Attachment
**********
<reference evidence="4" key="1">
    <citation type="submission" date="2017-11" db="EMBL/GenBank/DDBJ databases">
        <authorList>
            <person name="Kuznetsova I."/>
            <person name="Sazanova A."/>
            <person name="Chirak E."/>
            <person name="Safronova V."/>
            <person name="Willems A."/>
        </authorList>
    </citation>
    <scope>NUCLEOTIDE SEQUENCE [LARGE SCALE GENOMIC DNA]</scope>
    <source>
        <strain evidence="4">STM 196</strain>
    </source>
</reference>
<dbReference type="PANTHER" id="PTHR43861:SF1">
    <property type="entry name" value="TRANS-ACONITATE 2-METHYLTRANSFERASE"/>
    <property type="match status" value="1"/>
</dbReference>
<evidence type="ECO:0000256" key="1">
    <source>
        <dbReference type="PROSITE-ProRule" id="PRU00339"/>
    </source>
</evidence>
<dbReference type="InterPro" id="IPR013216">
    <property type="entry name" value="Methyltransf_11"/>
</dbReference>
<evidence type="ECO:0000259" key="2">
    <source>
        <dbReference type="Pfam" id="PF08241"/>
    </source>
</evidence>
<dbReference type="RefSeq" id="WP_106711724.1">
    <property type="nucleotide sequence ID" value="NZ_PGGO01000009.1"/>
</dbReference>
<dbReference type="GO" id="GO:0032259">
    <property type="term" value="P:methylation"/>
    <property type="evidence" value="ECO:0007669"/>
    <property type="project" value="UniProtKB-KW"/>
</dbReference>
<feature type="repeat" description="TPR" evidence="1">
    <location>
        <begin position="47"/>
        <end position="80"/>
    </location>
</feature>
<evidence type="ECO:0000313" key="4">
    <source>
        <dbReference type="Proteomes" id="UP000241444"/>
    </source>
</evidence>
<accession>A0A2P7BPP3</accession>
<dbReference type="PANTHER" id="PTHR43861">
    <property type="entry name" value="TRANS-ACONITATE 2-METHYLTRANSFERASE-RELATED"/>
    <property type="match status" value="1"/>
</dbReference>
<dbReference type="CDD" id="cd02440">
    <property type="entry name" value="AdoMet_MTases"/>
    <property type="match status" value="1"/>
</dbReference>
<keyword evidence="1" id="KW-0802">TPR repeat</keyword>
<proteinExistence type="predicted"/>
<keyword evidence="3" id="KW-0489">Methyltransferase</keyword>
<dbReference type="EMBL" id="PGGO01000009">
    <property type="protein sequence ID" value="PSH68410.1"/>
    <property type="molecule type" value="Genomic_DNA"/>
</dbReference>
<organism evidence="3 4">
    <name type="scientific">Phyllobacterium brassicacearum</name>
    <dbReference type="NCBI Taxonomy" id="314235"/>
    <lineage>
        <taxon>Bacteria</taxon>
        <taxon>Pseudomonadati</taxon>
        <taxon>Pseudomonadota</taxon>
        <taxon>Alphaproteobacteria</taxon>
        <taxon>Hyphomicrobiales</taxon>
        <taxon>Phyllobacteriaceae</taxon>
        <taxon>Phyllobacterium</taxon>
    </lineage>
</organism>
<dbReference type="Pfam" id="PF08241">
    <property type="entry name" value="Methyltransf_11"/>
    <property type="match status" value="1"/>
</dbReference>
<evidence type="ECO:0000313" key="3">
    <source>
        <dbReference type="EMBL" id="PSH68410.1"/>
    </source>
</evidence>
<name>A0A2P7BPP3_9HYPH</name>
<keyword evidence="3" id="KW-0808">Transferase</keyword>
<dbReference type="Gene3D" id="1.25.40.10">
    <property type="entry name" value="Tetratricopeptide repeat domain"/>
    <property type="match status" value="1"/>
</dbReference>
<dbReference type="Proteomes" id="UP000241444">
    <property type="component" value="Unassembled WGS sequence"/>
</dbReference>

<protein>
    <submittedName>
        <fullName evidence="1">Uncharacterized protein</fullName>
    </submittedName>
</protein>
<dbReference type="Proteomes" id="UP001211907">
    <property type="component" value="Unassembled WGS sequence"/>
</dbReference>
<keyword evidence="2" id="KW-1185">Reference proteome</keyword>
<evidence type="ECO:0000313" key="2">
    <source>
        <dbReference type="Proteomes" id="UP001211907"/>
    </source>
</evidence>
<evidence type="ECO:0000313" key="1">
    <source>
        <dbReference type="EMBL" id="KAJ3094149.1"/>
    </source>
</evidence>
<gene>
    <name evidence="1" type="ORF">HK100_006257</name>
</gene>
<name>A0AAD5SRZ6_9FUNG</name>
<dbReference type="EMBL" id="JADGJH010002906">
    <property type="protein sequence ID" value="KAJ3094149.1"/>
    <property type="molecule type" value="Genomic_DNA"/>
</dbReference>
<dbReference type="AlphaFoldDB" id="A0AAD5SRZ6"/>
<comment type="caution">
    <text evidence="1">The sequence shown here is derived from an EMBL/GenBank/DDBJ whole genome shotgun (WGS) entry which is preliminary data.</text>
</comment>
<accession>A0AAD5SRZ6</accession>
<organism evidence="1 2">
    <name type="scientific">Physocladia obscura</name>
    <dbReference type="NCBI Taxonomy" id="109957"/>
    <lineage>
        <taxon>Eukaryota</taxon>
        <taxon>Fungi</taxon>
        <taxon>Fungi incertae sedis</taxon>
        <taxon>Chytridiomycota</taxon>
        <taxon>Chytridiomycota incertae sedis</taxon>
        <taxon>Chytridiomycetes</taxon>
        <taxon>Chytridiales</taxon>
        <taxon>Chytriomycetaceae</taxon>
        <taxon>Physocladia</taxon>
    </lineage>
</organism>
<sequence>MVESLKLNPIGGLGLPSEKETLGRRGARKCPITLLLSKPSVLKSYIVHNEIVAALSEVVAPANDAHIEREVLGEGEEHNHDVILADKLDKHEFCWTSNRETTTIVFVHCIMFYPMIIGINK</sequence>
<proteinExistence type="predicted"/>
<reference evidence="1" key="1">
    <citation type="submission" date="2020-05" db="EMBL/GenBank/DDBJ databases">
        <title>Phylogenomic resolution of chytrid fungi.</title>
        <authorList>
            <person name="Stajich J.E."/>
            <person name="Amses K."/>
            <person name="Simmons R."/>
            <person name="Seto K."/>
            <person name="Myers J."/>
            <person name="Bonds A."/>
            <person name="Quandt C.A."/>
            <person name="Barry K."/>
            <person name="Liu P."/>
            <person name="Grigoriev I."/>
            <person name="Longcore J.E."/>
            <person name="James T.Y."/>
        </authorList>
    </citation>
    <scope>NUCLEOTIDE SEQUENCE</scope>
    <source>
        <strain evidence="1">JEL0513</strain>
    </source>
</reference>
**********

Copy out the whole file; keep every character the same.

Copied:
<reference evidence="4" key="1">
    <citation type="submission" date="2017-11" db="EMBL/GenBank/DDBJ databases">
        <authorList>
            <person name="Kuznetsova I."/>
            <person name="Sazanova A."/>
            <person name="Chirak E."/>
            <person name="Safronova V."/>
            <person name="Willems A."/>
        </authorList>
    </citation>
    <scope>NUCLEOTIDE SEQUENCE [LARGE SCALE GENOMIC DNA]</scope>
    <source>
        <strain evidence="4">STM 196</strain>
    </source>
</reference>
<dbReference type="PANTHER" id="PTHR43861:SF1">
    <property type="entry name" value="TRANS-ACONITATE 2-METHYLTRANSFERASE"/>
    <property type="match status" value="1"/>
</dbReference>
<evidence type="ECO:0000256" key="1">
    <source>
        <dbReference type="PROSITE-ProRule" id="PRU00339"/>
    </source>
</evidence>
<dbReference type="InterPro" id="IPR013216">
    <property type="entry name" value="Methyltransf_11"/>
</dbReference>
<evidence type="ECO:0000259" key="2">
    <source>
        <dbReference type="Pfam" id="PF08241"/>
    </source>
</evidence>
<dbReference type="RefSeq" id="WP_106711724.1">
    <property type="nucleotide sequence ID" value="NZ_PGGO01000009.1"/>
</dbReference>
<dbReference type="GO" id="GO:0032259">
    <property type="term" value="P:methylation"/>
    <property type="evidence" value="ECO:0007669"/>
    <property type="project" value="UniProtKB-KW"/>
</dbReference>
<feature type="repeat" description="TPR" evidence="1">
    <location>
        <begin position="47"/>
        <end position="80"/>
    </location>
</feature>
<evidence type="ECO:0000313" key="4">
    <source>
        <dbReference type="Proteomes" id="UP000241444"/>
    </source>
</evidence>
<accession>A0A2P7BPP3</accession>
<dbReference type="PANTHER" id="PTHR43861">
    <property type="entry name" value="TRANS-ACONITATE 2-METHYLTRANSFERASE-RELATED"/>
    <property type="match status" value="1"/>
</dbReference>
<dbReference type="CDD" id="cd02440">
    <property type="entry name" value="AdoMet_MTases"/>
    <property type="match status" value="1"/>
</dbReference>
<keyword evidence="1" id="KW-0802">TPR repeat</keyword>
<proteinExistence type="predicted"/>
<keyword evidence="3" id="KW-0489">Methyltransferase</keyword>
<dbReference type="EMBL" id="PGGO01000009">
    <property type="protein sequence ID" value="PSH68410.1"/>
    <property type="molecule type" value="Genomic_DNA"/>
</dbReference>
<organism evidence="3 4">
    <name type="scientific">Phyllobacterium brassicacearum</name>
    <dbReference type="NCBI Taxonomy" id="314235"/>
    <lineage>
        <taxon>Bacteria</taxon>
        <taxon>Pseudomonadati</taxon>
        <taxon>Pseudomonadota</taxon>
        <taxon>Alphaproteobacteria</taxon>
        <taxon>Hyphomicrobiales</taxon>
        <taxon>Phyllobacteriaceae</taxon>
        <taxon>Phyllobacterium</taxon>
    </lineage>
</organism>
<dbReference type="Pfam" id="PF08241">
    <property type="entry name" value="Methyltransf_11"/>
    <property type="match status" value="1"/>
</dbReference>
<evidence type="ECO:0000313" key="3">
    <source>
        <dbReference type="EMBL" id="PSH68410.1"/>
    </source>
</evidence>
<name>A0A2P7BPP3_9HYPH</name>
<keyword evidence="3" id="KW-0808">Transferase</keyword>
<dbReference type="Gene3D" id="1.25.40.10">
    <property type="entry name" value="Tetratricopeptide repeat domain"/>
    <property type="match status" value="1"/>
</dbReference>
<dbReference type="Proteomes" id="UP000241444">
    <property type="component" value="Unassembled WGS sequence"/>
</dbReference>

<protein>
    <submittedName>
        <fullName evidence="1">Uncharacterized protein</fullName>
    </submittedName>
</protein>
<dbReference type="Proteomes" id="UP001211907">
    <property type="component" value="Unassembled WGS sequence"/>
</dbReference>
<keyword evidence="2" id="KW-1185">Reference proteome</keyword>
<evidence type="ECO:0000313" key="2">
    <source>
        <dbReference type="Proteomes" id="UP001211907"/>
    </source>
</evidence>
<evidence type="ECO:0000313" key="1">
    <source>
        <dbReference type="EMBL" id="KAJ3094149.1"/>
    </source>
</evidence>
<gene>
    <name evidence="1" type="ORF">HK100_006257</name>
</gene>
<name>A0AAD5SRZ6_9FUNG</name>
<dbReference type="EMBL" id="JADGJH010002906">
    <property type="protein sequence ID" value="KAJ3094149.1"/>
    <property type="molecule type" value="Genomic_DNA"/>
</dbReference>
<dbReference type="AlphaFoldDB" id="A0AAD5SRZ6"/>
<comment type="caution">
    <text evidence="1">The sequence shown here is derived from an EMBL/GenBank/DDBJ whole genome shotgun (WGS) entry which is preliminary data.</text>
</comment>
<accession>A0AAD5SRZ6</accession>
<organism evidence="1 2">
    <name type="scientific">Physocladia obscura</name>
    <dbReference type="NCBI Taxonomy" id="109957"/>
    <lineage>
        <taxon>Eukaryota</taxon>
        <taxon>Fungi</taxon>
        <taxon>Fungi incertae sedis</taxon>
        <taxon>Chytridiomycota</taxon>
        <taxon>Chytridiomycota incertae sedis</taxon>
        <taxon>Chytridiomycetes</taxon>
        <taxon>Chytridiales</taxon>
        <taxon>Chytriomycetaceae</taxon>
        <taxon>Physocladia</taxon>
    </lineage>
</organism>
<sequence>MVESLKLNPIGGLGLPSEKETLGRRGARKCPITLLLSKPSVLKSYIVHNEIVAALSEVVAPANDAHIEREVLGEGEEHNHDVILADKLDKHEFCWTSNRETTTIVFVHCIMFYPMIIGINK</sequence>
<proteinExistence type="predicted"/>
<reference evidence="1" key="1">
    <citation type="submission" date="2020-05" db="EMBL/GenBank/DDBJ databases">
        <title>Phylogenomic resolution of chytrid fungi.</title>
        <authorList>
            <person name="Stajich J.E."/>
            <person name="Amses K."/>
            <person name="Simmons R."/>
            <person name="Seto K."/>
            <person name="Myers J."/>
            <person name="Bonds A."/>
            <person name="Quandt C.A."/>
            <person name="Barry K."/>
            <person name="Liu P."/>
            <person name="Grigoriev I."/>
            <person name="Longcore J.E."/>
            <person name="James T.Y."/>
        </authorList>
    </citation>
    <scope>NUCLEOTIDE SEQUENCE</scope>
    <source>
        <strain evidence="1">JEL0513</strain>
    </source>
</reference>